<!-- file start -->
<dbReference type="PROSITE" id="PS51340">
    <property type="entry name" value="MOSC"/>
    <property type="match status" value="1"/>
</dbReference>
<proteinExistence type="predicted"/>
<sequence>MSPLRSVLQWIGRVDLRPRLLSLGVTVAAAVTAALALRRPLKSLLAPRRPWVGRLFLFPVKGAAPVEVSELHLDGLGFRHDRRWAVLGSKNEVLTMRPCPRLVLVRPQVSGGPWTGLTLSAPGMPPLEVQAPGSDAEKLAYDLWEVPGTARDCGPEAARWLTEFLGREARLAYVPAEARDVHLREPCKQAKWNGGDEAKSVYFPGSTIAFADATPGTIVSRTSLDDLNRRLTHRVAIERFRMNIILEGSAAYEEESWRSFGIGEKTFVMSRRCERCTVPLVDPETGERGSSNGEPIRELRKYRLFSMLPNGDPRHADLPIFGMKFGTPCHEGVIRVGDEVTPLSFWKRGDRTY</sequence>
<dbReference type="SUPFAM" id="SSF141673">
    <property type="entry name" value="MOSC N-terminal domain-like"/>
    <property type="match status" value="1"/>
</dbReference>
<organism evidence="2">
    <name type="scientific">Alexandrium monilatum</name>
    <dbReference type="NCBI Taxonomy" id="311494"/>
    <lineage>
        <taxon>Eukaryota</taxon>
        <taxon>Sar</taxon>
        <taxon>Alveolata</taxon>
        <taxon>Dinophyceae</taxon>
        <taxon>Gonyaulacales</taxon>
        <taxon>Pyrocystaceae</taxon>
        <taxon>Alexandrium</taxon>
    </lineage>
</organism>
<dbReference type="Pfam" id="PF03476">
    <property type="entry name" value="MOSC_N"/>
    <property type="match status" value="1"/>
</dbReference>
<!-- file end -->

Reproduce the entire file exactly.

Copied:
<dbReference type="PROSITE" id="PS51340">
    <property type="entry name" value="MOSC"/>
    <property type="match status" value="1"/>
</dbReference>
<proteinExistence type="predicted"/>
<sequence>MSPLRSVLQWIGRVDLRPRLLSLGVTVAAAVTAALALRRPLKSLLAPRRPWVGRLFLFPVKGAAPVEVSELHLDGLGFRHDRRWAVLGSKNEVLTMRPCPRLVLVRPQVSGGPWTGLTLSAPGMPPLEVQAPGSDAEKLAYDLWEVPGTARDCGPEAARWLTEFLGREARLAYVPAEARDVHLREPCKQAKWNGGDEAKSVYFPGSTIAFADATPGTIVSRTSLDDLNRRLTHRVAIERFRMNIILEGSAAYEEESWRSFGIGEKTFVMSRRCERCTVPLVDPETGERGSSNGEPIRELRKYRLFSMLPNGDPRHADLPIFGMKFGTPCHEGVIRVGDEVTPLSFWKRGDRTY</sequence>
<dbReference type="SUPFAM" id="SSF141673">
    <property type="entry name" value="MOSC N-terminal domain-like"/>
    <property type="match status" value="1"/>
</dbReference>
<organism evidence="2">
    <name type="scientific">Alexandrium monilatum</name>
    <dbReference type="NCBI Taxonomy" id="311494"/>
    <lineage>
        <taxon>Eukaryota</taxon>
        <taxon>Sar</taxon>
        <taxon>Alveolata</taxon>
        <taxon>Dinophyceae</taxon>
        <taxon>Gonyaulacales</taxon>
        <taxon>Pyrocystaceae</taxon>
        <taxon>Alexandrium</taxon>
    </lineage>
</organism>
<dbReference type="Pfam" id="PF03476">
    <property type="entry name" value="MOSC_N"/>
    <property type="match status" value="1"/>
</dbReference>